Coke Studio’s recent endeavor, with the arrival of new producers Zohaib Kazi and Ali Hamza, was to give a voice to unheard talents across the country. It may have been a success on a social turf but on a musical forum, it seems to lose its luster–to an extent.
The first episode of Season 11 of Coke Studio stood in limelight for quite a while since it introduced not just eminence of Iqbal’s poetry but a hopeful stage for the transgender singers- hence expectations were high.
In the second episode, songs of four very different tastes were released. One of them was Abida Parveen’s Ghoom Charakhra, sung by Abida Parveen and Ali Azmat.
One of the better ones in Season eleven, Dhoom Charakhra still seemed to have not made the mark it should have. Although there is no equal to the majestic Abida Parveen’s vocals, the rendition with Ali Azmat did not make much of a difference to the song.
On another side, Ali Azmat might have created a little bit of a rock factor, up beating the Sufi euphony but there were lack of gradients and variations that Coke Studio was always famous for. The composition was nothing different.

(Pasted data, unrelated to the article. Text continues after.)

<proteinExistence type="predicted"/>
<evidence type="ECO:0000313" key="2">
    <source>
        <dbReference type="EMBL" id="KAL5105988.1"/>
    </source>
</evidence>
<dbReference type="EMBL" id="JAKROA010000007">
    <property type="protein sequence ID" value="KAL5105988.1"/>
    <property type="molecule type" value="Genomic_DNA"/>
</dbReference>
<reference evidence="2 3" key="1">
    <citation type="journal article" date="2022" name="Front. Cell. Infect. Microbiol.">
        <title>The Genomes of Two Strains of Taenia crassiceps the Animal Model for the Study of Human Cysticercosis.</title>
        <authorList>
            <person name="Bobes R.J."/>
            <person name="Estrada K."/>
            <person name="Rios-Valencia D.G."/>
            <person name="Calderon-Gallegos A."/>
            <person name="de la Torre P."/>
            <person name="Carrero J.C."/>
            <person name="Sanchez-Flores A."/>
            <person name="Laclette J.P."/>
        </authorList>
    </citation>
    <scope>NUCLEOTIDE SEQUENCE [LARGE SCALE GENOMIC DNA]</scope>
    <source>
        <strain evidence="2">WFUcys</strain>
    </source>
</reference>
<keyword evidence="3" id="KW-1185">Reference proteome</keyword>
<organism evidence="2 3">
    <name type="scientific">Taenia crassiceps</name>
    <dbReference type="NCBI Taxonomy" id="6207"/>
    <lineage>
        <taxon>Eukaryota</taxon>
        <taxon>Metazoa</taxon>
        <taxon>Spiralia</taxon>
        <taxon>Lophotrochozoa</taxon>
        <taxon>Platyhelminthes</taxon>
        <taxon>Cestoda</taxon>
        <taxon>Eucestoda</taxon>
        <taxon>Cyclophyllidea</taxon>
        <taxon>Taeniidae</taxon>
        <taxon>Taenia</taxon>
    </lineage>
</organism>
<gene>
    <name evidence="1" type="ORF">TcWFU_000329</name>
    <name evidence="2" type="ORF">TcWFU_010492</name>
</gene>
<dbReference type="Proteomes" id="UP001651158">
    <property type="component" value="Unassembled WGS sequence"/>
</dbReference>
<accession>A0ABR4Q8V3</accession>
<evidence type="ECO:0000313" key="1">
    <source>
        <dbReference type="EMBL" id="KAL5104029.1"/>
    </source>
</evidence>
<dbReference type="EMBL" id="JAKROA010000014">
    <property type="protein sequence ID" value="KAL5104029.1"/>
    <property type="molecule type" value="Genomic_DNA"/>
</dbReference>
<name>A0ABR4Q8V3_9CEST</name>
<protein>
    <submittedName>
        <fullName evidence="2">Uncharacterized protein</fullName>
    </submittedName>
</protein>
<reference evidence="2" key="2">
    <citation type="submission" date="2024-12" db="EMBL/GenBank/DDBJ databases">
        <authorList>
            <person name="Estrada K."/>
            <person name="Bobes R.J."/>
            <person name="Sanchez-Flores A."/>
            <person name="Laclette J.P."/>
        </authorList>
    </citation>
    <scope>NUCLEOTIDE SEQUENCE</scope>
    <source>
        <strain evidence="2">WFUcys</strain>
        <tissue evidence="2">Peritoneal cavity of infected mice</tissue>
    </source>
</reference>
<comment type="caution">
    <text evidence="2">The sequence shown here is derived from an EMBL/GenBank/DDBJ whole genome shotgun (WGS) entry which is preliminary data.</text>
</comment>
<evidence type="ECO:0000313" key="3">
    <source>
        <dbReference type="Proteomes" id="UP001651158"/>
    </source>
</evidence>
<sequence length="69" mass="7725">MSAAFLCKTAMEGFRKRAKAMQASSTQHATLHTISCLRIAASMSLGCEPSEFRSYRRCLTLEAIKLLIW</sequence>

The musical instruments were quite an ‘instrumental’ enrichment within the rendition, in- fact they lifted up and modernized the song and amped up the sensation of lyrics and Abida Parveen’s incomparable vocals. But Ali Azmat’s part was creating a strange disconnect.
Dhoom Charkhra and the undisputed queen of Sufi singing, Abida Parveen, are in themselves a perfect pair. Any balanced fusion might be a good addition but there is nothing the song itself needed. And even if there had to be any fusion, it was supposed to be done diligently.
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